I’d refer to them as Abstract Objects and it turns out to … exist as a theory. You can call it an idea if you wish… and I know that’s more standard but…

…the justification for having these categorized as “objects” for me is I wish to bridge my knowledge of ontology from computer science with ontology in philosophy, which I consider to be a more primitive form or basis of the use of ontology in computing, which is more explicit and has spawned into some astounding new technologies in computed inference and such.

It’s a … classification or taxonomic difference in my view I think.

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You can reason about impossible ideas “as if” objects however. We do it all of the time.

Consider our use of symbols.

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Perhaps the question may be one of timing:

At which point do you cease speaking of abstract objects to ground them?

An interesting product of this way of thinking (which seems to have started with a philosopher/psychologist named Franz Brentano, has been

https://en.wikipedia.org/wiki/Austrian_School which is this notion of intentionality forming objects that can be construed of as real (and not just “as if real” to a bit of an extreme).

So it certainly can be dangerous.

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The creator of “Abstract Object Theory”, which allows reasoning with nonexistent objects as easily as concrete objects which seems to answer what I was attempting in the original post, has recently come up with:Automating Leibniz’s Theory of Concepts”Our computational metaphysics group describes its use of automated reasoning tools to study Leibniz’s theory of concepts. We start with a reconstruction of Leibniz’s theory within the theory of abstract objects (henceforth ‘object theory’). Leibniz’s theory of concepts, under this reconstruction, has a non-modal algebra of concepts, a concept-containment theory of truth, and a modal metaphysics of complete individual concepts. We show how the object-theoretic reconstruction of these components of Leibniz’s theory can be represented for investigation by means of automated theorem provers and finite model builders. The fundamental theorem of Leibniz’s theory is derived using these tool”https://mally.stanford.edu/Papers/cade.pdf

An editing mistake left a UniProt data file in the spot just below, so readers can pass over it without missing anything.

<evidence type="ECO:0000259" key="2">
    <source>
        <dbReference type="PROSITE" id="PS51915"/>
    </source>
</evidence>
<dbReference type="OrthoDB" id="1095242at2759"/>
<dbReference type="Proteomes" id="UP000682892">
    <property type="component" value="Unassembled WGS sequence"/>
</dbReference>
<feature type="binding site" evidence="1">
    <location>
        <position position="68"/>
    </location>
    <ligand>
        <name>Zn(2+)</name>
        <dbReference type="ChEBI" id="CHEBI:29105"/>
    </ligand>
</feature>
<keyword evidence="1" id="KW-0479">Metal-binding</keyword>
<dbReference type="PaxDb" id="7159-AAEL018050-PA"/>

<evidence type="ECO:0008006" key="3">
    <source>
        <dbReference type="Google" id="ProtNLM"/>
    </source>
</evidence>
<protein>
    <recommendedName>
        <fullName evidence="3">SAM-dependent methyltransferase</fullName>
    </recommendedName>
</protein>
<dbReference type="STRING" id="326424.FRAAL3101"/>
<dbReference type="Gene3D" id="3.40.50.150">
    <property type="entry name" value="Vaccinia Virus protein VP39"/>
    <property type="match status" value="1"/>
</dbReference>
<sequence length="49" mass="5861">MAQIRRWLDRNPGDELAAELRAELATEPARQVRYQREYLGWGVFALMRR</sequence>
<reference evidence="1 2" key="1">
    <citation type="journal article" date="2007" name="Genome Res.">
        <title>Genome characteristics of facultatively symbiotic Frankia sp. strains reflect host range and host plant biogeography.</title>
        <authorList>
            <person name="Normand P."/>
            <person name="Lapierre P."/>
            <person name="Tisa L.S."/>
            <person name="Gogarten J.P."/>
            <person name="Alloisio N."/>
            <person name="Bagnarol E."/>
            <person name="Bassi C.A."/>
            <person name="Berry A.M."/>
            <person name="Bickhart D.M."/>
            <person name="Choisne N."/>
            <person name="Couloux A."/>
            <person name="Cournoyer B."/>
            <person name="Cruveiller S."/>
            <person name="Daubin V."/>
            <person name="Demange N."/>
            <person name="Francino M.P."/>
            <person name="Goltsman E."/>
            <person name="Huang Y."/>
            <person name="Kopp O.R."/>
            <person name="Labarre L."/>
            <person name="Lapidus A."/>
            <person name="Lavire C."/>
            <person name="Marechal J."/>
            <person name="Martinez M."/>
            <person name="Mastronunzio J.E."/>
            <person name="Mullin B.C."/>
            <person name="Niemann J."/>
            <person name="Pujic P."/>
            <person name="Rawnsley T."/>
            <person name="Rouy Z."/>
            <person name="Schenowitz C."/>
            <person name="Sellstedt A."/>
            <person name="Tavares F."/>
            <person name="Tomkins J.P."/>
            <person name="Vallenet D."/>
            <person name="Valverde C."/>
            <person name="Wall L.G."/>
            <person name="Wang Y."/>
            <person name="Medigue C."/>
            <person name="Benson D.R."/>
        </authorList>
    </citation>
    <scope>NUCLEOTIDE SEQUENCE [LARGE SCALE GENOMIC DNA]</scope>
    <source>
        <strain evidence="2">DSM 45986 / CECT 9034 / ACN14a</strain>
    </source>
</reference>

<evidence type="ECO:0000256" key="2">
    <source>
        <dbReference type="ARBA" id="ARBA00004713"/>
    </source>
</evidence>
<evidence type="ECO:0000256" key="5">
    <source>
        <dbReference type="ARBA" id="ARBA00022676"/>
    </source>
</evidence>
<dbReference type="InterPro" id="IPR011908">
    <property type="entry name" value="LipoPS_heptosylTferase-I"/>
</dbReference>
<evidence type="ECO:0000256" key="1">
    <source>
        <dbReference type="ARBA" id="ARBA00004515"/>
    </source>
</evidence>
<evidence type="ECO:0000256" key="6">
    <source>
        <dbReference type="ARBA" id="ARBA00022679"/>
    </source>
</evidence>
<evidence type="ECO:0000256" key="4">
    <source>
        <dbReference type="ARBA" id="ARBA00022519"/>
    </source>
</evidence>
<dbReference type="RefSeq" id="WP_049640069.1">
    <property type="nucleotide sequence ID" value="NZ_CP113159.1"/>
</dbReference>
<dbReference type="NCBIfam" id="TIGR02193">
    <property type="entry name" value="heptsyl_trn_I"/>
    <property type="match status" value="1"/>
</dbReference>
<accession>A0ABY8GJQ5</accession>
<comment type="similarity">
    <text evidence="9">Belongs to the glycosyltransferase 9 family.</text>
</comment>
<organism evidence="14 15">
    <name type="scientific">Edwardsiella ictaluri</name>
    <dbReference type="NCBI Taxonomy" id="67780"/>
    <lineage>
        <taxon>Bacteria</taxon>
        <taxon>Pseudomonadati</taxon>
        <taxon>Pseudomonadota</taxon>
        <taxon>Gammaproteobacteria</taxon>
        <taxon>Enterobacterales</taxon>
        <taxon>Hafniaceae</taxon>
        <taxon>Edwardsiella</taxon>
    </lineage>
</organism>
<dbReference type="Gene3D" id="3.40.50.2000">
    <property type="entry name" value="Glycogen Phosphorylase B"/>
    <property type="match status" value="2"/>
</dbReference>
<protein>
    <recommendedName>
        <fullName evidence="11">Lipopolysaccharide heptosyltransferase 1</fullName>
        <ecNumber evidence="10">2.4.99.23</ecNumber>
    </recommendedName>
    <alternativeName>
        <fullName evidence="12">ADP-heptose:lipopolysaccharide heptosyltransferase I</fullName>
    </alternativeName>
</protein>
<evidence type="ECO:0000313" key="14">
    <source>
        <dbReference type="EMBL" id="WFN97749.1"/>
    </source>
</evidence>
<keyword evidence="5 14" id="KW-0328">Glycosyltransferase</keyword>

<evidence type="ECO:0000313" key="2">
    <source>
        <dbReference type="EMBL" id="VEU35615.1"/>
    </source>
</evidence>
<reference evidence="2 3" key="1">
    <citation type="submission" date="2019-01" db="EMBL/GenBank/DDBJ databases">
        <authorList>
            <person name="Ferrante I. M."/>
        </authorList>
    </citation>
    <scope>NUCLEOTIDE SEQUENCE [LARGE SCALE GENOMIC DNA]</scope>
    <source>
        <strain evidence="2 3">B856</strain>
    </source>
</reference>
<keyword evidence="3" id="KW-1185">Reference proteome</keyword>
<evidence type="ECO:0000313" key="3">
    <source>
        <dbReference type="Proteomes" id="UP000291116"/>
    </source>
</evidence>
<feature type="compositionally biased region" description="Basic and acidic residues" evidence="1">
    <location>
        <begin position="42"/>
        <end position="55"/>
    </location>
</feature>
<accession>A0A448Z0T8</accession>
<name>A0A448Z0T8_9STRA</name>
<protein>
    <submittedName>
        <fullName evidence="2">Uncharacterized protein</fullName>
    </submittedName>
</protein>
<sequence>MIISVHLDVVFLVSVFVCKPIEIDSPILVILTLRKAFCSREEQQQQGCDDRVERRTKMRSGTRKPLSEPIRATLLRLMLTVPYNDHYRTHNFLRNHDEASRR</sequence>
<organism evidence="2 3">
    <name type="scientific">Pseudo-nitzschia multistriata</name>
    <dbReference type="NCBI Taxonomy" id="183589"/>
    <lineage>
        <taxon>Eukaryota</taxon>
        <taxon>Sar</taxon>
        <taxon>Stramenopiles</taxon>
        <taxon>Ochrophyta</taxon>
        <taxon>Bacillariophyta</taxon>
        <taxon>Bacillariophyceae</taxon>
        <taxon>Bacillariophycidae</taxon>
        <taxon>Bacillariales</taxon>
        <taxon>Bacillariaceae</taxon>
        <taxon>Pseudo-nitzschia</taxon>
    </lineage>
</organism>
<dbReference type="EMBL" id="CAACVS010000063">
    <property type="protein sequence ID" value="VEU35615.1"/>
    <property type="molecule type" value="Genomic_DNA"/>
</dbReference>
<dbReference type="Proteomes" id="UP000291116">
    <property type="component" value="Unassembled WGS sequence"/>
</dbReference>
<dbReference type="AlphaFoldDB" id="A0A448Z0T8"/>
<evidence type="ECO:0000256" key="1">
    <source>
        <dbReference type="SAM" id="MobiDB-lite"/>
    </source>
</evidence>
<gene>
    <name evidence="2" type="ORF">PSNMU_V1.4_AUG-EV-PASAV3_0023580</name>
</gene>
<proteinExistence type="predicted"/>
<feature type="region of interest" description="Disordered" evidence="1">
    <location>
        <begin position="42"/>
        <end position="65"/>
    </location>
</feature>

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“Object theory [19, 20, 22, 24] is an axiom system formalized in a syntactically second-order modal predicate calculus in which there is a primitive 1-place predicate E! (‘concreteness’). (Identity is not primitive; see below.) “”Intuitively, ordinary objects are the kinds of things we might encounter in experience. They only exemplify their properties, and the standard formulas of the classical predicate calculus are sufficient to represent claims about which properties and relations ordinary objects exemplify or stand in.But abstract objects aren’t given in experience; nor is there a Platonic heaven out there containing abstract objects waiting to be discovered. Instead, abstract objects are identified by the properties by which we conceive of them. For example, mathematical objects are abstract objects; the only way we can get information about them is by way of our theories of them.

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WAIT: DOES IT HOLD?WAIT: DOES IT HOLD?

“An concept is a theory of a category”: the group of words I’d been using for a while,… and now based on the above:

“An concept is a theory of a category”: the group of words I’d been using for a while,… and now based on the above:

A concept is a theory constructed of properties about an object which forms its identity when an abstract object which we can refer to as its “encoding”

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